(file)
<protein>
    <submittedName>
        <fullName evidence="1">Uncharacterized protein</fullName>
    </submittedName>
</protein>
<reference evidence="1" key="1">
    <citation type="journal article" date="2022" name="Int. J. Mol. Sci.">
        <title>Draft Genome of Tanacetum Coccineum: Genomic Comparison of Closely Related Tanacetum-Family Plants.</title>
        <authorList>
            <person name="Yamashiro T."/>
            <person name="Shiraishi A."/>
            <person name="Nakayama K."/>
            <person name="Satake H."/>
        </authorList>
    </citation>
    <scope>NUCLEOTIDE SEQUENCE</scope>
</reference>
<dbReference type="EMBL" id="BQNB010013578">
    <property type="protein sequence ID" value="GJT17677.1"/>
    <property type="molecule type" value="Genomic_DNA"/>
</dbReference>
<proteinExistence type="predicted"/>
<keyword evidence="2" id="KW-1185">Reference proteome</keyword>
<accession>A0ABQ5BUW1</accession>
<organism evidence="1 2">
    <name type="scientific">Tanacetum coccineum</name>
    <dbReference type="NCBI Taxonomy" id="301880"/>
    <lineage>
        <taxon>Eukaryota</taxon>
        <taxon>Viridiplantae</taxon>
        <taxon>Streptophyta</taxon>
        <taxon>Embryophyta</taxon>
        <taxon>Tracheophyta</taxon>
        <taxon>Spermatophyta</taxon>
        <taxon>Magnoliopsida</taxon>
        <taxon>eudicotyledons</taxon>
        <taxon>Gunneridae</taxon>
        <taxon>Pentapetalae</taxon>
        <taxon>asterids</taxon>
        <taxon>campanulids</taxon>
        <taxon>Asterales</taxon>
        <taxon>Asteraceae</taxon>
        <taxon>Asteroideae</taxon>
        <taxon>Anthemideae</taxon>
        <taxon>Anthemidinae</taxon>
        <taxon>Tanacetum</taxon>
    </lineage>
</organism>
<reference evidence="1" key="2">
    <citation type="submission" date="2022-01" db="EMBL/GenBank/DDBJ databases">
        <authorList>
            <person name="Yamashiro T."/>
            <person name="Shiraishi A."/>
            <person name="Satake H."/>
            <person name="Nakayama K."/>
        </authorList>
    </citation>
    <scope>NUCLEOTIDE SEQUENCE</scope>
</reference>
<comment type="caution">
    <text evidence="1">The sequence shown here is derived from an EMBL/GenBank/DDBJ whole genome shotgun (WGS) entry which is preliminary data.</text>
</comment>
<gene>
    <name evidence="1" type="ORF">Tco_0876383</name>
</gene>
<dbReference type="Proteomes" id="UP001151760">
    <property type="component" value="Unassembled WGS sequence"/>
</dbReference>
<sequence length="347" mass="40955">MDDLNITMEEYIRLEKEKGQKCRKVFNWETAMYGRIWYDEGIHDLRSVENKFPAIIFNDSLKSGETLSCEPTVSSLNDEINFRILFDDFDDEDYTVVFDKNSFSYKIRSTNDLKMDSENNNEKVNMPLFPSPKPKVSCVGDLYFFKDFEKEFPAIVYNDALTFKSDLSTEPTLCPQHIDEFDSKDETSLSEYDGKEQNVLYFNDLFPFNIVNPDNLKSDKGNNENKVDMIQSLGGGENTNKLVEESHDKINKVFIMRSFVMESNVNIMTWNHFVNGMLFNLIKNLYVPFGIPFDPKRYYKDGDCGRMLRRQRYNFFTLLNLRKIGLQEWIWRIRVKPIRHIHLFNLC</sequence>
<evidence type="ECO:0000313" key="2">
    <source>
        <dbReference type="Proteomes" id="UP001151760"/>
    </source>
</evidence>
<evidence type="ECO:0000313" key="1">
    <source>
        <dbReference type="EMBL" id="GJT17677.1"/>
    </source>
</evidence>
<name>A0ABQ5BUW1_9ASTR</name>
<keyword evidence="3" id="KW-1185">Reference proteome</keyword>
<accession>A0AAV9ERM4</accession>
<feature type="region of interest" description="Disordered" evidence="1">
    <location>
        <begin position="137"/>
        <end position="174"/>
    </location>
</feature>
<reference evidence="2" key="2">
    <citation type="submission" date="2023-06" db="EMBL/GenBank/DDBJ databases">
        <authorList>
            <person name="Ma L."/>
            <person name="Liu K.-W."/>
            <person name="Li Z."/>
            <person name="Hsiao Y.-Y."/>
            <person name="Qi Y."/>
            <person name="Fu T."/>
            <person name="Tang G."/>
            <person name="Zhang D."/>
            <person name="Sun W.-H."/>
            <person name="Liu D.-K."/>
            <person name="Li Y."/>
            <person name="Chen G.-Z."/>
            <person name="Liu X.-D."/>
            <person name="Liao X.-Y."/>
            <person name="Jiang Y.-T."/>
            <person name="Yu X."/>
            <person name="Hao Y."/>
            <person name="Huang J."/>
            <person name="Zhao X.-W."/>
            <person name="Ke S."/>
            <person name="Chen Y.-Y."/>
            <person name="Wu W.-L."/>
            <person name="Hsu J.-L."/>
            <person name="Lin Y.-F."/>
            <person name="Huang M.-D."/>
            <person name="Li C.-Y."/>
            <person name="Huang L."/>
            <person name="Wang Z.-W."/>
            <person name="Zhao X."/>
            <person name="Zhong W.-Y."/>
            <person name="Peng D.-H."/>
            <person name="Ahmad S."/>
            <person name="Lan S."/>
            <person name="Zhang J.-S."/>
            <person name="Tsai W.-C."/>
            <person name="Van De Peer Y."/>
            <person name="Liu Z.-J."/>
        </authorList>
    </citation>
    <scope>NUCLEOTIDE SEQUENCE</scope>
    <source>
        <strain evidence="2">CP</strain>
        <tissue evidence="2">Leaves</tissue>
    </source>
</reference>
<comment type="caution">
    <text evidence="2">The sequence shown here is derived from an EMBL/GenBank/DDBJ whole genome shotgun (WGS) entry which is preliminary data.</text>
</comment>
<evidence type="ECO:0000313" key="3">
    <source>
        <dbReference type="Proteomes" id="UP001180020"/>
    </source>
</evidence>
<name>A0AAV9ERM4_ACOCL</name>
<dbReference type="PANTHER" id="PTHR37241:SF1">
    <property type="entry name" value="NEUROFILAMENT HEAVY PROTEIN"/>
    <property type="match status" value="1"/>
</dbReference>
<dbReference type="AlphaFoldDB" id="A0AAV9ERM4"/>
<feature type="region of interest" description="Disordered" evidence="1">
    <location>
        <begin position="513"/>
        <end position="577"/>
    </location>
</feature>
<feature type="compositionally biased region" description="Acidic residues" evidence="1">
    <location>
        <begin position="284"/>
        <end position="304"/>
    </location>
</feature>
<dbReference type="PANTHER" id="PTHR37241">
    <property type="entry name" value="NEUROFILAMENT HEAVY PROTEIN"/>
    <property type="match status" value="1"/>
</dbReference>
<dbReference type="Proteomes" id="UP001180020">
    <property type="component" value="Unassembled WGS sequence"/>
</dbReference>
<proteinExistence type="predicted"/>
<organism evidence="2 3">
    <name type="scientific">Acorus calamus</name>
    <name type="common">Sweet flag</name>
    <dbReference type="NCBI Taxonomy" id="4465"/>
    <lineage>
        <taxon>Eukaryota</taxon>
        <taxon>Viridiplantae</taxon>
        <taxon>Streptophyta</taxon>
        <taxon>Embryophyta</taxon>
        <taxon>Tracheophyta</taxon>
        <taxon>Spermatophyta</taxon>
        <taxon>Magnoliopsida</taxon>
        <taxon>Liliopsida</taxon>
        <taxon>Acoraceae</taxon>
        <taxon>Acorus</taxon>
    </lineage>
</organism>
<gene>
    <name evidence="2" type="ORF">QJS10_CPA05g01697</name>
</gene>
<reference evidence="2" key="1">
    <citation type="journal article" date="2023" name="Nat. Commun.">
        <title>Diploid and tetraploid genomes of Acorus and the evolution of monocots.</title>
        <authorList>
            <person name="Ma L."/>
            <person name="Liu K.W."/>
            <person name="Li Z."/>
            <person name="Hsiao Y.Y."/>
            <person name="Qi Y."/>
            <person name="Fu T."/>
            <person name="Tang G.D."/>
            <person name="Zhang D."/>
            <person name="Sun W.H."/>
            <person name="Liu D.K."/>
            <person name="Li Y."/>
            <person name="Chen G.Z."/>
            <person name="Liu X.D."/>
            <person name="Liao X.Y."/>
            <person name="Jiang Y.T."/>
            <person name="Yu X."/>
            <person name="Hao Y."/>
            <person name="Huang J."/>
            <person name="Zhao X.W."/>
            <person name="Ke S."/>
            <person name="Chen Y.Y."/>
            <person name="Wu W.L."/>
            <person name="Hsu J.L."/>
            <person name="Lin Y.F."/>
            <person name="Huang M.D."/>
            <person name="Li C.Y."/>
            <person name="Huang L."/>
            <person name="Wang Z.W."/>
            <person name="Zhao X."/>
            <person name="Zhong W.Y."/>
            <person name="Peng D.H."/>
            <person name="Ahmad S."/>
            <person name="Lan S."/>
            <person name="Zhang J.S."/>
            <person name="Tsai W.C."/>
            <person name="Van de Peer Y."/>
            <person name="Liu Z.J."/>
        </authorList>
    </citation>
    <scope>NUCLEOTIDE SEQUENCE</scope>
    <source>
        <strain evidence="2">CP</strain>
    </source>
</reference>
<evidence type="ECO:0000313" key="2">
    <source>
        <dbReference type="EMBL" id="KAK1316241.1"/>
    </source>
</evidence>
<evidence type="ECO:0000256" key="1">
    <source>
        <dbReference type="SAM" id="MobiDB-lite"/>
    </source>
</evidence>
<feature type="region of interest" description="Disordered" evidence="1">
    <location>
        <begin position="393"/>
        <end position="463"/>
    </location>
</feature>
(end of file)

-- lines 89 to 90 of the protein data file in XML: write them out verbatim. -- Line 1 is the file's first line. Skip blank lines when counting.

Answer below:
<reference evidence="2" key="2">
    <citation type="submission" date="2023-06" db="EMBL/GenBank/DDBJ databases">